=== Compositing ===
 
I use imagemagick for this, for example:
 
  composite -compose over -geometry 600x800 20180605_210100.json.png netherlands.png output.png
 
where netherlands.png is an 600x800 opaque black-and-white image of the map of the netherlands
 
and 20180605_210100.json.png is an 60x80 image of dust concentrations with an alpha channel
 
  
 
=== Animation ===
 
=== Animation ===
The idea of animation is to combine several 5-minute images into a movie.
+
Besides an image with current data from the last 5 minutes, every hour two animations are created:
 
+
* GIF animation composed of hourly images over the past 24 hours
There are several options and file formats to choose from:
+
* WEBM animation composed of 5-minute images over the past 24 hours
* GIF appears way too big, resulting in files of about 40 MB for 288 frames.
 
* APNG is only slighty smaller at about 37 MB.
 
* the webm format seems more suited, can be less than 1MB (lossy, VP9).
 
 
 
Example conversion command for webm:
 
  cat ~/luftdatenmapper/tmp/netherlands/*.png |ffmpeg -f image2pipe -r 12 -i - -b:v 200k netherlands.webm
 
  
This results in an output file of about 650 kB.
+
You can click on the GIF animation to view the WEBM animation.
  
 
== Software ==
 
== Software ==
 
See the [https://github.com/bertrik/luftdatenmapper github page] for the source code.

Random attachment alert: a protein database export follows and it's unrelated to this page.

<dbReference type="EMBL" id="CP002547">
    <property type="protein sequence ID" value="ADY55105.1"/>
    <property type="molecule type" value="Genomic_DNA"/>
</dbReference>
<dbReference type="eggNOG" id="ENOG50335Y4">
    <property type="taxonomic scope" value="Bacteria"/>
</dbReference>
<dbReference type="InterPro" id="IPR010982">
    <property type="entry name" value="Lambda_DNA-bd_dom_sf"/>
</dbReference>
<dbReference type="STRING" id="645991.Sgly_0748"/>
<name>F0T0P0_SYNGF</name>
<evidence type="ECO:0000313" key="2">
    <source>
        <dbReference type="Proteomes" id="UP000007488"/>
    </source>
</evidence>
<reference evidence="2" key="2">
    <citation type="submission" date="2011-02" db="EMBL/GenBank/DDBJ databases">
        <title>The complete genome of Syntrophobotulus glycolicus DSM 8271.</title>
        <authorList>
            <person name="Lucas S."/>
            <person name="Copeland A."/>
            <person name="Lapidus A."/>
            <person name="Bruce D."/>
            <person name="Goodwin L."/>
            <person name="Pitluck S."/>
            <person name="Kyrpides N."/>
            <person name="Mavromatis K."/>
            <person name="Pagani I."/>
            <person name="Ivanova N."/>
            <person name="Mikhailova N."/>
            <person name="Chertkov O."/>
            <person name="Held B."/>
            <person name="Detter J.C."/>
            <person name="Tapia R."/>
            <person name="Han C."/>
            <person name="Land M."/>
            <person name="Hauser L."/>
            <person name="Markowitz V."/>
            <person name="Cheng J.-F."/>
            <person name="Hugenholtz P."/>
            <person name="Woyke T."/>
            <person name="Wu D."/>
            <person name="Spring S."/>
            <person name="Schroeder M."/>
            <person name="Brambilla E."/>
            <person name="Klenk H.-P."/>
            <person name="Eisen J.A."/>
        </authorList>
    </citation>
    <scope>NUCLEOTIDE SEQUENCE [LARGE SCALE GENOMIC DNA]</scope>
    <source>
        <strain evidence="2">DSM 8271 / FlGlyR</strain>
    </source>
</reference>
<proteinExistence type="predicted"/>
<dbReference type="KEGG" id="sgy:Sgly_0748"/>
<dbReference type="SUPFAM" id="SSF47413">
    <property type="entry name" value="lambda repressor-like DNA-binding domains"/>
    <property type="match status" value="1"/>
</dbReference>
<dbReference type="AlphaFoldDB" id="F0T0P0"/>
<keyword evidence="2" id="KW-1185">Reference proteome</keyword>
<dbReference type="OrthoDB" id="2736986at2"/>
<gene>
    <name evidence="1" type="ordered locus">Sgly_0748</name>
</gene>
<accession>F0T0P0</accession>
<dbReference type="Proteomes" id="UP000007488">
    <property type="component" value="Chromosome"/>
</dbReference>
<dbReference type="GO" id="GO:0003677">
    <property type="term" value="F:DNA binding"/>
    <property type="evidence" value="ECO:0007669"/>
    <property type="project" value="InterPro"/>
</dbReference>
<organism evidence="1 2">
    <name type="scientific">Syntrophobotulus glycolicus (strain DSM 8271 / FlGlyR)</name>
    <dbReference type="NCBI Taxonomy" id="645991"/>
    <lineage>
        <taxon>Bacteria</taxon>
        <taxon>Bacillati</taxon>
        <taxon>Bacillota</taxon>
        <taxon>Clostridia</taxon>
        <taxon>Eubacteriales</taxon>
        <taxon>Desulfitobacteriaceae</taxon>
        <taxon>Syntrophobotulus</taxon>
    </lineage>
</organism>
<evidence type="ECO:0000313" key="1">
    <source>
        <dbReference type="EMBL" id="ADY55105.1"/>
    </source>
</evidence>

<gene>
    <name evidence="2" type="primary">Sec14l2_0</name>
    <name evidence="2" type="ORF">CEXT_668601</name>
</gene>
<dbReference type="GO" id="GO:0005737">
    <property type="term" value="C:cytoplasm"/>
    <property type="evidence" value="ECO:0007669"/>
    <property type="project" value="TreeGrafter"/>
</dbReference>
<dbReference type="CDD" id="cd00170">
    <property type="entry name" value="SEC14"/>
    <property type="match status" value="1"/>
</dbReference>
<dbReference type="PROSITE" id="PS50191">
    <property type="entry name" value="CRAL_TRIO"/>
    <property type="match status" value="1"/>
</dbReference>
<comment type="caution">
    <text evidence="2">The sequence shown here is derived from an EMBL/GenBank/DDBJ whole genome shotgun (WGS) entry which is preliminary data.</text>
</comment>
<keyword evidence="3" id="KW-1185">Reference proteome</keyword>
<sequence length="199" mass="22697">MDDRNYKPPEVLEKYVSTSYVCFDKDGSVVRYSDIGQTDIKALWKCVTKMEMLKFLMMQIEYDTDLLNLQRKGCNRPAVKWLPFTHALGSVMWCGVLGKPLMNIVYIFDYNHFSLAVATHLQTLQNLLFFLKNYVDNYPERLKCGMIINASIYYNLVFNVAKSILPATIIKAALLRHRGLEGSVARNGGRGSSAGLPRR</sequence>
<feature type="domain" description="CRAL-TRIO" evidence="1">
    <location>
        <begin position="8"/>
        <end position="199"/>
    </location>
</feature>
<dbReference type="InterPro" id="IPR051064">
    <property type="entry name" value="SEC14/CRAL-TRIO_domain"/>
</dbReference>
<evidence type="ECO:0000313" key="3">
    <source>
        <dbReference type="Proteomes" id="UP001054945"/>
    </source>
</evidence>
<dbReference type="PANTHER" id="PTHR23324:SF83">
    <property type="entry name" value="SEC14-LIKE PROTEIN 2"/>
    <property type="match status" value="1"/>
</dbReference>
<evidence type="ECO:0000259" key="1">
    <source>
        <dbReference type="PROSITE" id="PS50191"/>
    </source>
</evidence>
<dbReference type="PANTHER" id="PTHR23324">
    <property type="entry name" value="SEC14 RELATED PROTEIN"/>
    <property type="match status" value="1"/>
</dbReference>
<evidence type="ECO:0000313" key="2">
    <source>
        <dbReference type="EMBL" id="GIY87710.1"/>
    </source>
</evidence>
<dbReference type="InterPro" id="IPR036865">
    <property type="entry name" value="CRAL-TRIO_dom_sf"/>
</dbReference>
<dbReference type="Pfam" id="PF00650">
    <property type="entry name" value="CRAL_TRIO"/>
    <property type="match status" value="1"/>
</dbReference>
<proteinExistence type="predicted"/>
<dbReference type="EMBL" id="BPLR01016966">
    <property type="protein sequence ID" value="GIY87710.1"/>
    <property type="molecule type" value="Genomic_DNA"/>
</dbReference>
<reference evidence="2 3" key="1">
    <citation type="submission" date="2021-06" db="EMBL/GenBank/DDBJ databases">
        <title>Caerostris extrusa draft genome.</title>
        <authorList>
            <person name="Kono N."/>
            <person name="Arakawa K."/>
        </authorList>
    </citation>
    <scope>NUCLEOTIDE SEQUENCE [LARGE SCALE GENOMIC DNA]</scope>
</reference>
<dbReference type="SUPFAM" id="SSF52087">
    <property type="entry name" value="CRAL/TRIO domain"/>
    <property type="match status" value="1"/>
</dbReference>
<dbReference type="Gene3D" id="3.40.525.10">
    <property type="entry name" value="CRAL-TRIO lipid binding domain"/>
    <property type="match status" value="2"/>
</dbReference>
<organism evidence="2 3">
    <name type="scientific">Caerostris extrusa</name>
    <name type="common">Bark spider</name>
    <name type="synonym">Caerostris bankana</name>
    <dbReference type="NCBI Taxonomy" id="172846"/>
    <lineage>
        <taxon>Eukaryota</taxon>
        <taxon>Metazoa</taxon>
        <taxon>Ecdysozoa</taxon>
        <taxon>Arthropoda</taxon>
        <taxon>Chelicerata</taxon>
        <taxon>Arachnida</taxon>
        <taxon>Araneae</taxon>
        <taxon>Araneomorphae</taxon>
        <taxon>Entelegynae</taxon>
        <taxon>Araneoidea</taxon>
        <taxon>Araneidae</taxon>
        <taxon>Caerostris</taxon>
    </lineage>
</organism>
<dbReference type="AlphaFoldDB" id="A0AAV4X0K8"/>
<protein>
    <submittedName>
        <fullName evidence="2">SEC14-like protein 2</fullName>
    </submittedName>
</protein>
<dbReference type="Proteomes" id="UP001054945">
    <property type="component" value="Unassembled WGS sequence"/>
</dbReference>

See the [https://github.com/bertrik/luftdatenmapper github page] for the source code.

Latest revision as of 16:27, 15 September 2021

Project Stofradar
Stofradar.png
Visualizing atmospheric particulate matter concentrations on a map
Status Completed
Contact bertrik
Last Update 2021-09-15

Introduction

This page is about creating a 'stofradar' image of atmospheric particulate matter concentrations based on the raw data measured by the sensor.community network, see www.stofradar.nl.

The focus is on raw visualisation of the source data, only the most minimal attempt is made to "validate" the data. Sensor measurements and sensor locations are basically uncontrolled, since we cannot tell if a particular sensor is defective or has an unusual position that affects its measurements.

See also my DustSensor page.

The website sensor.community is an initiative to allow citizens to participate in measuring atmospheric particulate matter concentration using an inexpensive and easy to build sensor. They collect this data, calculate 5 minute and daily averages and publish it again as open data. The total number of sensors is > 12000 worldwide, most of them in Germany, Bulgaria, Belgium, Austria, Sweden. The Netherlands has > 2000 sensors. See also [1].

Future activities:

  • find a universally agreed-upon color scale, and add a legend
  • investigate why sometimes an image cannot be calculated (API not accessible?)
  • plot official luchtmeetnet measurements on the map too, access to the API has been implementedwork in progress

Visualisation

The general idea is to create an image, with a map at the background and the atmospheric particulate matter concentration overlaid on top.

Background map

The map background on stofradar.nl is based on https://mapsvg.com/maps/netherlands

The map projection used is the equirectangular projection (EPSG-32662), so I can easily map a pixel back to a latitude/longitude.

Data filtering

There is only very minimal data filtering. Sensor measurements are taken into account as follows:

  • Sensors from an area 2x2 times bigger than the area visualized are considered for visualisation